Revive your career in 2021

Revive your career in 2021

Representative image. Credit: Getty Images

Recently, I had the opportunity to interact with a young IT professional. Raj (name changed) is from a middle-class family in Guntur, Andhra Pradesh. He was quite a good student but didn’t perform well in his Class 12 exam or the engineering entrance exams. So Raj only managed to get admission into a tier-3 engineering college in Andhra Pradesh — one of the many such institutions in the state.

While he was hungry to learn, the environment — whether it was his classmates or professors — was hardly conducive to learning. Studying hard did not lead to acquiring good technology skills. He graduated with a degree in engineering in 2017 and got a job at a large consulting major through off-campus placements, with an offer of Rs 3.5 lakh per annum.

He was happy and immersed himself into the training and work. Within six months, he started to get disillusioned, when he realised that his work mostly involved doing mainframe production support for large US banks. Most of his teammates were stuck doing the same type of work, with little opportunity to do any development work or learn new-age technology.

In fact, Raj realised that most of his seniors were stuck with the same kind of work despite having worked for seven to eight years. Their career growth was limited, as was the profile and salary. Meanwhile, he saw that his peers working in development in other companies earning almost three to four times his salary. Raj felt like his career had hit a dead end.

Catch-22 situation

Raj’s current company was offering him opportunities based on what he was capable of based on his current skill level; but without any opportunity to learn, he had no hope of upskilling or moving to the next level.

Such stories are hardly unique. There are over a million developers all over India who are in the same quandary as Raj. For a large number of engineering graduates, stagnation begins right at the start of their career, often due to the sub-par technical education at their college or university.

These graduates get placed in low-end jobs that do not provide necessary opportunities to learn. As many fall behind their peers, they often find themselves frustrated.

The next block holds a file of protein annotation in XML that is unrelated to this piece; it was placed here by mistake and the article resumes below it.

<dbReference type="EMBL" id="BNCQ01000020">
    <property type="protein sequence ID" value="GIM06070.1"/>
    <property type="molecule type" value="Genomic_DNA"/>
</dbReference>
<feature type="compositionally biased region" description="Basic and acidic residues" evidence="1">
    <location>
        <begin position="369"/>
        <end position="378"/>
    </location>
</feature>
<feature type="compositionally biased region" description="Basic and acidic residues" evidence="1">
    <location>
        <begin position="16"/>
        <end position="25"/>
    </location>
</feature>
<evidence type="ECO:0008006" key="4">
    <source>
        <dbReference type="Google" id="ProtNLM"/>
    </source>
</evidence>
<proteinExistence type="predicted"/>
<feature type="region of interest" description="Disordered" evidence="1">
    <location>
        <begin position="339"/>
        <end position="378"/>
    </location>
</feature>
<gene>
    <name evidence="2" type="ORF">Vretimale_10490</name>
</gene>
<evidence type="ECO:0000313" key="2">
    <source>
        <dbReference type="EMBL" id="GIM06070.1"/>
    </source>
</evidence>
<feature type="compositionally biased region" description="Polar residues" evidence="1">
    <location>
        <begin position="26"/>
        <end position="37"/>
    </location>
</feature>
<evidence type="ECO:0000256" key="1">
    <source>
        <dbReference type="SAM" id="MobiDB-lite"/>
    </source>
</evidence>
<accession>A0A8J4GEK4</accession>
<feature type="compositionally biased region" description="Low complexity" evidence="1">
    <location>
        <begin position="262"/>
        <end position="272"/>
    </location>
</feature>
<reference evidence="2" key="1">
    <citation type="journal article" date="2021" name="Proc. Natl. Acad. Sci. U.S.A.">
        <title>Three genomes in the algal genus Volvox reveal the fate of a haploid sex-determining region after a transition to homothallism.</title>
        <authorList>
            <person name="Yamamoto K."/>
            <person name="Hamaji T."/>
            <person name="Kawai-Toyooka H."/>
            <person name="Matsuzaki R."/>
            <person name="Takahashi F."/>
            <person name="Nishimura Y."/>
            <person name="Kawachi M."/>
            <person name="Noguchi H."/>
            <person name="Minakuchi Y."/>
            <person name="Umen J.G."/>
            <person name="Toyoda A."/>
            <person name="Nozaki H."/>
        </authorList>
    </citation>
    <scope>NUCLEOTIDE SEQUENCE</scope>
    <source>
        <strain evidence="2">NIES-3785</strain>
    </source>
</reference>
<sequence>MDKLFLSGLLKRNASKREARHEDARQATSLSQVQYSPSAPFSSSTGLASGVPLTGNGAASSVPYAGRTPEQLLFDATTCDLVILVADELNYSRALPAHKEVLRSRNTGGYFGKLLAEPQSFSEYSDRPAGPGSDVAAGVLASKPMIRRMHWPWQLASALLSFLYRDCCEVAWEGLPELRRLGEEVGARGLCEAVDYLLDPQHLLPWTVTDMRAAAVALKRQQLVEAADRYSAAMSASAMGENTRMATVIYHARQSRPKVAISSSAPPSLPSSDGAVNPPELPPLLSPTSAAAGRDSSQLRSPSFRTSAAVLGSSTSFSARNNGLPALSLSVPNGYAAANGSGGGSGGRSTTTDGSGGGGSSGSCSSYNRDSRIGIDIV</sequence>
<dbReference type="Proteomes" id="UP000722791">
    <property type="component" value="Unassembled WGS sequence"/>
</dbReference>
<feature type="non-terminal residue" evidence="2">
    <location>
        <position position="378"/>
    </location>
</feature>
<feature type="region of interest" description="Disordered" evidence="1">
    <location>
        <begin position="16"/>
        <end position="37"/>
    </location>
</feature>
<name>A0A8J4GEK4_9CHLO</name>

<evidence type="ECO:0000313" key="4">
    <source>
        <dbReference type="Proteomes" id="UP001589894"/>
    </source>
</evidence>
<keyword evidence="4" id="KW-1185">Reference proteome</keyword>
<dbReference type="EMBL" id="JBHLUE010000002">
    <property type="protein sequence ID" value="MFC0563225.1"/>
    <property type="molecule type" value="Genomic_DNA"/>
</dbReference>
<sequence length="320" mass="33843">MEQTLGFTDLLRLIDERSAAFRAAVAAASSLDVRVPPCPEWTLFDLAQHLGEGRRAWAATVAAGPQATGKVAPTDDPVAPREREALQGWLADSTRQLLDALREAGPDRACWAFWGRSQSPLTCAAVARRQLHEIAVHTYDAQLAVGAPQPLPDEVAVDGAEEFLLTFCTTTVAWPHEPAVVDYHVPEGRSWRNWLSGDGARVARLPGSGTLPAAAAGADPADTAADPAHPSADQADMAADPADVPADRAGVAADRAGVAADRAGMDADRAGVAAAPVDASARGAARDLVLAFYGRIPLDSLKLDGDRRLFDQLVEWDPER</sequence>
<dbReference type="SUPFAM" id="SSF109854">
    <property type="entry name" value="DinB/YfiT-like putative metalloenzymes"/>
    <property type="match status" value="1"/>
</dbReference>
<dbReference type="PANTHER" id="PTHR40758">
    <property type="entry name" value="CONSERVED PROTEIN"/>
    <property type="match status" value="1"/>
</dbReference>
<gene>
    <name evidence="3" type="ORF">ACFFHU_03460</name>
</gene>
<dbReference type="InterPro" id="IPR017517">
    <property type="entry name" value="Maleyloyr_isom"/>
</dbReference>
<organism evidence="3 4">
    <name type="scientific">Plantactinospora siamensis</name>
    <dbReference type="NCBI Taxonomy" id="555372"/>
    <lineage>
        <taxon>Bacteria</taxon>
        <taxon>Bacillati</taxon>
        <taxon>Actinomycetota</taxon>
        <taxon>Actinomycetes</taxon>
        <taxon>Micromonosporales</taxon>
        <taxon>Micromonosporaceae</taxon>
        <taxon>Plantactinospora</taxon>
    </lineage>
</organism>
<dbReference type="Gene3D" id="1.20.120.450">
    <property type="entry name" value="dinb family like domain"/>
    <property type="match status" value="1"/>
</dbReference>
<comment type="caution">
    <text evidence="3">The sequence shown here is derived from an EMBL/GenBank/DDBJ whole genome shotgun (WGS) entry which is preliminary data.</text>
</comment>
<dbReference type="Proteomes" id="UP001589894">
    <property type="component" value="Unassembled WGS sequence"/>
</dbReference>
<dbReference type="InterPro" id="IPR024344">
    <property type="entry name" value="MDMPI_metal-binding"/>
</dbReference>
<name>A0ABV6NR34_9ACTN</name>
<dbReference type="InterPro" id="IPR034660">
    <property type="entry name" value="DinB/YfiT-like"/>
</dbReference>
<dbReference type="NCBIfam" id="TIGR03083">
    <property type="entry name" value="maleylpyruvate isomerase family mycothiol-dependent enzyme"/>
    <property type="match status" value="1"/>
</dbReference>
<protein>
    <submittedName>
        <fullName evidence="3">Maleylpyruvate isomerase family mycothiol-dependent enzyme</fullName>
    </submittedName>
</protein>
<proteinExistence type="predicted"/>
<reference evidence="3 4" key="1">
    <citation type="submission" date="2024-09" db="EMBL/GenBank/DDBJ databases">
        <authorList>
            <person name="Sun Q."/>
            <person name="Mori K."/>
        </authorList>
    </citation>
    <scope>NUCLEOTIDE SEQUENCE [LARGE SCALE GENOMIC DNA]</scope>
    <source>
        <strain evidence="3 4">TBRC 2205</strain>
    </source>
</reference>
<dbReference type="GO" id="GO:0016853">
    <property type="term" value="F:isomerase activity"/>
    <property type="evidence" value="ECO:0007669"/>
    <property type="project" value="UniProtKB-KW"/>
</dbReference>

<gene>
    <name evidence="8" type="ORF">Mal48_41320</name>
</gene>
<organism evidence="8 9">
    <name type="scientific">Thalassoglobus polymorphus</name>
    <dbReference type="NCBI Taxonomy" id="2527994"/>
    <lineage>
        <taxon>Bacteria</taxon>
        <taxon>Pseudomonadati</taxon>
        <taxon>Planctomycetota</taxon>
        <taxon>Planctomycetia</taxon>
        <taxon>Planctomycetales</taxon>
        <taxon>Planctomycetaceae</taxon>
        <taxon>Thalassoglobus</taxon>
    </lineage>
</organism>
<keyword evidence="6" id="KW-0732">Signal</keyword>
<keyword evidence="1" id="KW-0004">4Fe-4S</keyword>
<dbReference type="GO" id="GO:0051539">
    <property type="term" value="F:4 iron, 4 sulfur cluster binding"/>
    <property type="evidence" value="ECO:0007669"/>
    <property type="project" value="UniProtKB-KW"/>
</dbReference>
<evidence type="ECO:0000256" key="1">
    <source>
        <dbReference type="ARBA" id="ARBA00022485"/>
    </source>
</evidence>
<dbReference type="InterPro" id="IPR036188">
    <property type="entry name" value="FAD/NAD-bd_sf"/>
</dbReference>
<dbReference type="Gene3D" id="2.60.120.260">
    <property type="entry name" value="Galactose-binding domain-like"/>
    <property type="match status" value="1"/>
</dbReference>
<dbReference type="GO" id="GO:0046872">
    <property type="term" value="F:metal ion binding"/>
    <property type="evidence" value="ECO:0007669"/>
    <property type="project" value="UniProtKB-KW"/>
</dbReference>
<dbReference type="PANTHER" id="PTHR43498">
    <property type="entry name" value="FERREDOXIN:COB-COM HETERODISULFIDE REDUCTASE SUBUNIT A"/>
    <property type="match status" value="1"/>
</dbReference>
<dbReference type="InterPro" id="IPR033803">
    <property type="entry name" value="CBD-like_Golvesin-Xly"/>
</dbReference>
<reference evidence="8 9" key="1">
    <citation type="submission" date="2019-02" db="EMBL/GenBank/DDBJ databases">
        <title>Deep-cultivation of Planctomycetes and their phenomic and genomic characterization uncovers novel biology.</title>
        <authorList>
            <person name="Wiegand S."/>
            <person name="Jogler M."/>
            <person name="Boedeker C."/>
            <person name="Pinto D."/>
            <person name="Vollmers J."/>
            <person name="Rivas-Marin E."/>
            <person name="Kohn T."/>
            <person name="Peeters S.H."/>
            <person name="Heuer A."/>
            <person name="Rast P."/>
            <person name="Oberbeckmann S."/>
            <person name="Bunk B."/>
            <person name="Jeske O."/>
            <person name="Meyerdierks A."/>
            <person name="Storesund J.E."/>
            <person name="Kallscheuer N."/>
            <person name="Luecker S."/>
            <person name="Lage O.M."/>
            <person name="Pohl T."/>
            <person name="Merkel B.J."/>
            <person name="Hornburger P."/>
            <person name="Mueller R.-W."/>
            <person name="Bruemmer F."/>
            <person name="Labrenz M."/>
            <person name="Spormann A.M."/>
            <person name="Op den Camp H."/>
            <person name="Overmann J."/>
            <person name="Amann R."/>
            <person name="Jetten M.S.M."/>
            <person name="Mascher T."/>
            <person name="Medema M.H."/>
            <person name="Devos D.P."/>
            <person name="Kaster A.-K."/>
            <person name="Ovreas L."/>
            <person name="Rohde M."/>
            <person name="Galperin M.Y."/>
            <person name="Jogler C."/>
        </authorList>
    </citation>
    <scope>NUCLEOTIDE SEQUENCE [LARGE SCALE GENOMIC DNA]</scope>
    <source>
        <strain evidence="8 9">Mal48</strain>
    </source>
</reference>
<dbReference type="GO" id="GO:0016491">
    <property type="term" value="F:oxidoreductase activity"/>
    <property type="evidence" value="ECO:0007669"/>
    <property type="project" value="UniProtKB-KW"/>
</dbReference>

So here are the challenges that Raj faces:

No practical experience

A bulk of our engineering curriculum offers no relevant opportunities to work on meaningful projects or gain practical experience during the course of study.

Instead, students are stuck with a bunch of certificates that simply don’t equip them to solve practical problems.

No career growth

When professionals only get to work on jobs that require less skill sets and are low in complexity, there is little learning at play. Unfortunately, these professionals are far more likely to find themselves on benches frequently, thereby resulting in stagnant career growth.

Low self-confidence

Without the required opportunities and exposure, professionals can suffer from a real lack of confidence. They find themselves constantly questioning their capabilities to land a challenging role and excel in it. Often, it can lead to dejection as they are out of touch and consequently miss out on several opportunities.

Lack of mentorship

Most young professionals end up meandering through their career without proper guidance or a mentor. While they might take efforts to upskill, these often tend to be restricted to boring video tutorials that yield limited benefits when it comes to achieving real growth.

Bridging the learning gap

Despite having lakhs of young engineering professionals graduate from its colleges each year, India is missing out on the opportunity to capitalise on its huge demographic advantage.

Rather than simply teaching theory, colleges need to equip graduating engineers with the ability to problem-solve independently, understand customer requirements deeply, and build technical products.

Professionals serious about building a career in technology need to focus on avenues that offer high-quality experiential learning. This means taking a well-thought-out, practical approach rather than going after fads.

Research, talk to peers to understand the opportunities available. Take time out to understand industry developments and skills required.

● Given the pace of change, learning is not a one-time activity. It needs to be a constant effort. Having a strong foundation helps you navigate the changes effectively.

● Take time to set goals that align with aspirations before investing effort in upskilling. The objective should not be to earn a new certificate. Instead, focus on building the skills that allows you to perform on the job and deliver results.

With the right attitude and well-directed efforts, professionals can make the shift towards a more fulfilling career that allows them to reach their true potential.

(The author is co-founder and CEO of a Bengaluru-based learning platform)

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